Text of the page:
I began painting as a hobby in October 2004, in my mid-thirties, after entering a Channel 4 competition, and being welcomed into a small, internet-based art group. I knew very little about art and had hardly visited an art gallery, but I knew that I wanted to paint ideas and imaginative art. To me it seemed amazing that people would want to paint ordinary images of things in a realistic way, in competition with a camera. A camera is the ideal medium for the lazy or talentless artist, so there are elements of flair and romantic elan that painting or hand crafted art will always have over that medium, but exact realism is not the objective in paintings of this sort.

My first painting was a copy of a van Gogh painting using a starter set of oil paints with a few simple colours. A van Gogh was my challenge, so I chose a painting that had been destroyed and was only known as a black and white photograph, because it didn't exist, and because the poor photograph meant that I could make some changes quite legitimately. My second painting, Iraq War, was a panpoly of symbols and ideas in one image. This might be considered surrealist, but to me at the time it was a representation of an idea using symbols, composed like Frida Kahlo might have considered hers. I wasn't aware, from what I remember, of surrealism, its theories of the unconscious or anything like that.

Perhaps my first painting with an 'unconscious' root, was Now That's What I Call Blue, as the image appeared to me in a dream-like way. The image, complete with rushing water sound, just appeared in my head. I have no doubt that such thoughts are the imposition of inspiration, help supplied by the creative mind. There were always, historically, two definitions of surrealism: a 'hyper-reality' that used symbols to convey complex feelings beyond pictorial accuracy, and a 'dream-like' reality. The two overlap, as imagination itself rises up from the unseen depths of the mind, but I am in the former camp, using any imaginative tool to achieve a representation of emotional truth.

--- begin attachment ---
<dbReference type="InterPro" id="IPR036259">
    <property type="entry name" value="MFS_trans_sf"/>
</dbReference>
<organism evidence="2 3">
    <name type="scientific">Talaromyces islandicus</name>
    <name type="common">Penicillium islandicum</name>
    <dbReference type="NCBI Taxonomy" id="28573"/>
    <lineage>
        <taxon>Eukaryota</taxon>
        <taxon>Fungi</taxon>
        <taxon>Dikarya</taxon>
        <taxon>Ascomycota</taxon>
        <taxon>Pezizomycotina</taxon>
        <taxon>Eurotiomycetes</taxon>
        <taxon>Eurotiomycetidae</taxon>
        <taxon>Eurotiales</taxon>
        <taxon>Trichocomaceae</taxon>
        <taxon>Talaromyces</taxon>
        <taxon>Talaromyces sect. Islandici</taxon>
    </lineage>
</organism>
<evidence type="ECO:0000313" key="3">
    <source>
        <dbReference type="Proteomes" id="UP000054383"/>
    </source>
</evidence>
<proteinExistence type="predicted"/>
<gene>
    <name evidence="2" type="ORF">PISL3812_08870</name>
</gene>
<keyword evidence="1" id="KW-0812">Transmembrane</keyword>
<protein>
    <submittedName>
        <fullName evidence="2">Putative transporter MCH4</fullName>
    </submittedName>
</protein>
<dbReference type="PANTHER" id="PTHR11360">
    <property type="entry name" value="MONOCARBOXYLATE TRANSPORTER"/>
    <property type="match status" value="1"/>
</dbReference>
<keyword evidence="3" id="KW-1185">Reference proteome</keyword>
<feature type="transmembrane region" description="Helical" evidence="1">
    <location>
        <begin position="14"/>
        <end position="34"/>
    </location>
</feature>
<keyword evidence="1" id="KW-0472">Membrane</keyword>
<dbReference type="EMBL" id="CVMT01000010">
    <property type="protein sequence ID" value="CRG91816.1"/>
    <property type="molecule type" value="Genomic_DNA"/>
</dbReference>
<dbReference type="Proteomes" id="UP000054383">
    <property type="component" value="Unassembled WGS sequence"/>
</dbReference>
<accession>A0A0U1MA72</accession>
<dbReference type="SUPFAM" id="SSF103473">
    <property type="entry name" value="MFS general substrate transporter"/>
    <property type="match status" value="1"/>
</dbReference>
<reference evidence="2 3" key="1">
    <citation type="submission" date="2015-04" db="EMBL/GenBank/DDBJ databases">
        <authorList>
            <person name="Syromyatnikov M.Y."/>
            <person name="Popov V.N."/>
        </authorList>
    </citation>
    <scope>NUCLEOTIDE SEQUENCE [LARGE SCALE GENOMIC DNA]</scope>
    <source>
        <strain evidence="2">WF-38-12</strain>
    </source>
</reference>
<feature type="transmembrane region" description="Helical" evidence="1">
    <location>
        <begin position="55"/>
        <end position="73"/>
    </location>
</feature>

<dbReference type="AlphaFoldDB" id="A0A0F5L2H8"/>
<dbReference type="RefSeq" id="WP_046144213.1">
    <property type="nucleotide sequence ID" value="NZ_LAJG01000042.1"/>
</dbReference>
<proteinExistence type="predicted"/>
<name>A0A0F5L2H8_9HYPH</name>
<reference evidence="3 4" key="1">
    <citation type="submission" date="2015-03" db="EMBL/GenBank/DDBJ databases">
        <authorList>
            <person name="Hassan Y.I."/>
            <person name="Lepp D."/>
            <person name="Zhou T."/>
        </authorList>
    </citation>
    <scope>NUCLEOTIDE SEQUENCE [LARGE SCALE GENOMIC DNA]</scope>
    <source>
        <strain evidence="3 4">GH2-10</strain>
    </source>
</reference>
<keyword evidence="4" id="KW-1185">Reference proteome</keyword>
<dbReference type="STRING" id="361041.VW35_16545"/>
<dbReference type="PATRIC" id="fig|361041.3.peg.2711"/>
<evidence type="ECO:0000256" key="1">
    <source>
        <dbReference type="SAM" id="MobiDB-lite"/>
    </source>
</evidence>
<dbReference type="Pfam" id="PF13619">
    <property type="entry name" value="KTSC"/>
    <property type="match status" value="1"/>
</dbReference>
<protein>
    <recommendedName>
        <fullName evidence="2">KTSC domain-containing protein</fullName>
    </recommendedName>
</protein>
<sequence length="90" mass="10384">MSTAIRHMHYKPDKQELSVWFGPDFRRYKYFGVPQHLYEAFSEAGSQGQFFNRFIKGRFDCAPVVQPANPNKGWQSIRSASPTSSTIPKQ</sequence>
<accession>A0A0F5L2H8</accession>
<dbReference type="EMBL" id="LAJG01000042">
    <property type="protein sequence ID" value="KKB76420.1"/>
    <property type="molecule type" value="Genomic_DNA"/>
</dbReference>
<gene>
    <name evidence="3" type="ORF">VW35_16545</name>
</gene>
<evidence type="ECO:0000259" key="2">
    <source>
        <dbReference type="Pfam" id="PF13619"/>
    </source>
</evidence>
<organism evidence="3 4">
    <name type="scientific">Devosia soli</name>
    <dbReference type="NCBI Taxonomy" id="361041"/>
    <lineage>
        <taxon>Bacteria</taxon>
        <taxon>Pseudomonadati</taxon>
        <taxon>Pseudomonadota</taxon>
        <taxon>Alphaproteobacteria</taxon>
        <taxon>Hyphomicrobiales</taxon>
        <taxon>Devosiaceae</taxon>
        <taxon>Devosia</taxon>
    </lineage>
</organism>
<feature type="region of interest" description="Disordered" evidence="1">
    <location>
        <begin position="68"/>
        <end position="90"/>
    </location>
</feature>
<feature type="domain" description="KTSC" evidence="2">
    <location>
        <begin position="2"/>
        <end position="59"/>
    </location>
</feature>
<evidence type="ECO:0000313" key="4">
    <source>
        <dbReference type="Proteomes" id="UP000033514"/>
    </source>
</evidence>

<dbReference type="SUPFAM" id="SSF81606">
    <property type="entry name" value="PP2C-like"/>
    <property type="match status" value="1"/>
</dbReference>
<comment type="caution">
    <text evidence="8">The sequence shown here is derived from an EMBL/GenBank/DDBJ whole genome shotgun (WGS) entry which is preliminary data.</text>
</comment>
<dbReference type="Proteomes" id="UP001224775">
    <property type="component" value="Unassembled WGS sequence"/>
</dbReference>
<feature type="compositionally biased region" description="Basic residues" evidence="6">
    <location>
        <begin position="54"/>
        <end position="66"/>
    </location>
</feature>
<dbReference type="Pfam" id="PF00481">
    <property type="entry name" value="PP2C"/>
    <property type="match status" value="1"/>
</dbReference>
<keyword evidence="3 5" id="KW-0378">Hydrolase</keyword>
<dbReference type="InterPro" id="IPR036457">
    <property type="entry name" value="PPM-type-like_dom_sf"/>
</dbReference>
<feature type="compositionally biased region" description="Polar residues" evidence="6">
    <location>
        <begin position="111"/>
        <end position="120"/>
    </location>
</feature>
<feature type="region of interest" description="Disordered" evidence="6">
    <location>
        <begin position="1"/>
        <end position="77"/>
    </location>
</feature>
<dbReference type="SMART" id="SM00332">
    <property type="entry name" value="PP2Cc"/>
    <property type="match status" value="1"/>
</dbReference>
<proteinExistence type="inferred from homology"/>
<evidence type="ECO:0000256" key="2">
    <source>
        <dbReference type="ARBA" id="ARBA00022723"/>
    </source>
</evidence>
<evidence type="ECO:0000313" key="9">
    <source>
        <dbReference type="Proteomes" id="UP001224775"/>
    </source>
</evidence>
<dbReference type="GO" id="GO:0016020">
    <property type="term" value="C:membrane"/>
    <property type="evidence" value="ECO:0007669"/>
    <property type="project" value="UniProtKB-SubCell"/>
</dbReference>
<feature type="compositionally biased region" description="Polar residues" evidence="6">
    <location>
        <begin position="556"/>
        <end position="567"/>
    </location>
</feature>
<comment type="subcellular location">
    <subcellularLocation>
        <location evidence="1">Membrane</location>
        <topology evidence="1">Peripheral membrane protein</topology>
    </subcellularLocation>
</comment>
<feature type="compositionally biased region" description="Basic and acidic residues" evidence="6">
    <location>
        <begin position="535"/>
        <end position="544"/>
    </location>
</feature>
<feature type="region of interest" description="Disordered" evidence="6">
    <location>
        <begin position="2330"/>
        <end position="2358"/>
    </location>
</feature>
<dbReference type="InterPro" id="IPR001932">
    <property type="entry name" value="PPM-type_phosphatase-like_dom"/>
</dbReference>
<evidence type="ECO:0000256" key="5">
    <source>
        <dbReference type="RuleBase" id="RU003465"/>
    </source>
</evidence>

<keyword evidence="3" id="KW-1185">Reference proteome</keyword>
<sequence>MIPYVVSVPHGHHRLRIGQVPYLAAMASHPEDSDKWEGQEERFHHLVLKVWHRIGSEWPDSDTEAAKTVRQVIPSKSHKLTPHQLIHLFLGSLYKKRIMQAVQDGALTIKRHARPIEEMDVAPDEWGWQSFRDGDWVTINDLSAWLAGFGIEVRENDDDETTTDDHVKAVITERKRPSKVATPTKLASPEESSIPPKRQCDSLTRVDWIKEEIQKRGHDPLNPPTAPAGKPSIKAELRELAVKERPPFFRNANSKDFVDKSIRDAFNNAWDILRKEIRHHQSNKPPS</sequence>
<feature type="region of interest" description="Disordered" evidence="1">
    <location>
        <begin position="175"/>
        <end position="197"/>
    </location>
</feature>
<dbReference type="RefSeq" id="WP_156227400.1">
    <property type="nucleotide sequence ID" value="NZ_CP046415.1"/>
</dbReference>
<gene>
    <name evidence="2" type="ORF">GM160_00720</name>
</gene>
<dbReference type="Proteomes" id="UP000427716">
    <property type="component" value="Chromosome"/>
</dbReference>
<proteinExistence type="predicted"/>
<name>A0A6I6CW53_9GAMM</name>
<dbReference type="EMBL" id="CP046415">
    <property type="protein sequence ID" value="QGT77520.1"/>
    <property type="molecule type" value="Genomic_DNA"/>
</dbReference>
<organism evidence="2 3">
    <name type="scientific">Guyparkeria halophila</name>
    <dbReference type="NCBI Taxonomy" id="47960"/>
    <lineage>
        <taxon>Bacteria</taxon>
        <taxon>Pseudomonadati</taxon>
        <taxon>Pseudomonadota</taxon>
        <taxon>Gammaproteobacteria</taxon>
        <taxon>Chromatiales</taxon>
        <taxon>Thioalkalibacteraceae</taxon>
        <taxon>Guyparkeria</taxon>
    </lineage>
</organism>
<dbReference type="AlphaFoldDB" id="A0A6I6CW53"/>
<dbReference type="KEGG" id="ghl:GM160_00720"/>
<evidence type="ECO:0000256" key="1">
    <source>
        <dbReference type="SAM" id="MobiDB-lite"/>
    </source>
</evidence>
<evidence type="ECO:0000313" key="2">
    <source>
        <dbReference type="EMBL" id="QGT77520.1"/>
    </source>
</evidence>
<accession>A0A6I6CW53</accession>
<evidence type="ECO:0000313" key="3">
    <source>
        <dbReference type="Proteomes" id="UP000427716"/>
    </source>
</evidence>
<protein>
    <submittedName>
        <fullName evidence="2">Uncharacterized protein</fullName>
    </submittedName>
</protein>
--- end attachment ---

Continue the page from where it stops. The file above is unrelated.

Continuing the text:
From the outset my art was called surrealist by other people and I've stuck with it because it's a convenient label; people generally know what surrealist paintings look like. I don't consider automatism, or any particular idea of Breton or his favoured surrealists any more valid than any other use of the imagination. In 2018 I wrote a book, 21st Century Surrealism, which examines the concepts behind surrealism, including theories of the unconscious mind in the early 20th century, and in time since I proposed my own.

After painting regularly, while spending more of my time programming computer games, I joined a local art group at the start of 2007. Until this point my life had been extremely socially isolated; my main friend was pen-pal, Andrew Williams, and I rarely spoke or saw other people from the age of 18 until joining the art club at 34. This complete isolation was not unhappy, my emotions were absent; I was obsessed with computer game programming and other human contact was not necessary for this task.

At first quiet and somewhat confused by other people, I slowly grew to become more social at the club and began to study psychology and body language.